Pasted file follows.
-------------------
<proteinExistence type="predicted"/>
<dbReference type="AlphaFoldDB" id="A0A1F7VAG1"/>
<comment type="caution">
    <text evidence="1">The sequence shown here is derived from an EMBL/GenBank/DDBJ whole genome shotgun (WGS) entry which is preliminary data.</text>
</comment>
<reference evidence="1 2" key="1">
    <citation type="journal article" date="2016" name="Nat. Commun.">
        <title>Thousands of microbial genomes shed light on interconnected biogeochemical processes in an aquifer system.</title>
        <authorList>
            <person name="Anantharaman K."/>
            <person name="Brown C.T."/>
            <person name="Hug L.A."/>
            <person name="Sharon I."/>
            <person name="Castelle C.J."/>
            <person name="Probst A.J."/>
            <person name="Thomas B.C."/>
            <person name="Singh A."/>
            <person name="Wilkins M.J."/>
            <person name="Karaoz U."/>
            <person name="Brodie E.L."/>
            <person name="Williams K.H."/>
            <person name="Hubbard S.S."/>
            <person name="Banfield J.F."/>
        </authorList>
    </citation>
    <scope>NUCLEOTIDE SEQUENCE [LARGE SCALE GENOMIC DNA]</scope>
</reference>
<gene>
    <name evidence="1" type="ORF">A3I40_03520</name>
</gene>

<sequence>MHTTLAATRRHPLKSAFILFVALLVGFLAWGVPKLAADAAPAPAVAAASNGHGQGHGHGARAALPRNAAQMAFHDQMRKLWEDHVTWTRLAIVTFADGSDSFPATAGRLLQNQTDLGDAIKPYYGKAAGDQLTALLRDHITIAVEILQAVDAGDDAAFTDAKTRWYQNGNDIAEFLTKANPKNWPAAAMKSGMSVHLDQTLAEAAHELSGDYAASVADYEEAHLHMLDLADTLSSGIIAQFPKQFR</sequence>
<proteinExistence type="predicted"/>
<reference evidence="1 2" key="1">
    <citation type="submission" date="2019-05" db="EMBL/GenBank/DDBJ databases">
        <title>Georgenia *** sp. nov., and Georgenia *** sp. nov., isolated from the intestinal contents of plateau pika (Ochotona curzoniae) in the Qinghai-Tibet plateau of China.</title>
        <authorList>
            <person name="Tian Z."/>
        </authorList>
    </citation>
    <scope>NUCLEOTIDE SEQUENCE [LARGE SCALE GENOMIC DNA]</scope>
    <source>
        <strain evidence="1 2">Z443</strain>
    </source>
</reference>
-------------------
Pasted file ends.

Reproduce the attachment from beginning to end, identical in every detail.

<proteinExistence type="predicted"/>
<dbReference type="AlphaFoldDB" id="A0A1F7VAG1"/>
<comment type="caution">
    <text evidence="1">The sequence shown here is derived from an EMBL/GenBank/DDBJ whole genome shotgun (WGS) entry which is preliminary data.</text>
</comment>
<reference evidence="1 2" key="1">
    <citation type="journal article" date="2016" name="Nat. Commun.">
        <title>Thousands of microbial genomes shed light on interconnected biogeochemical processes in an aquifer system.</title>
        <authorList>
            <person name="Anantharaman K."/>
            <person name="Brown C.T."/>
            <person name="Hug L.A."/>
            <person name="Sharon I."/>
            <person name="Castelle C.J."/>
            <person name="Probst A.J."/>
            <person name="Thomas B.C."/>
            <person name="Singh A."/>
            <person name="Wilkins M.J."/>
            <person name="Karaoz U."/>
            <person name="Brodie E.L."/>
            <person name="Williams K.H."/>
            <person name="Hubbard S.S."/>
            <person name="Banfield J.F."/>
        </authorList>
    </citation>
    <scope>NUCLEOTIDE SEQUENCE [LARGE SCALE GENOMIC DNA]</scope>
</reference>
<gene>
    <name evidence="1" type="ORF">A3I40_03520</name>
</gene>

<sequence>MHTTLAATRRHPLKSAFILFVALLVGFLAWGVPKLAADAAPAPAVAAASNGHGQGHGHGARAALPRNAAQMAFHDQMRKLWEDHVTWTRLAIVTFADGSDSFPATAGRLLQNQTDLGDAIKPYYGKAAGDQLTALLRDHITIAVEILQAVDAGDDAAFTDAKTRWYQNGNDIAEFLTKANPKNWPAAAMKSGMSVHLDQTLAEAAHELSGDYAASVADYEEAHLHMLDLADTLSSGIIAQFPKQFR</sequence>
<proteinExistence type="predicted"/>
<reference evidence="1 2" key="1">
    <citation type="submission" date="2019-05" db="EMBL/GenBank/DDBJ databases">
        <title>Georgenia *** sp. nov., and Georgenia *** sp. nov., isolated from the intestinal contents of plateau pika (Ochotona curzoniae) in the Qinghai-Tibet plateau of China.</title>
        <authorList>
            <person name="Tian Z."/>
        </authorList>
    </citation>
    <scope>NUCLEOTIDE SEQUENCE [LARGE SCALE GENOMIC DNA]</scope>
    <source>
        <strain evidence="1 2">Z443</strain>
    </source>
</reference>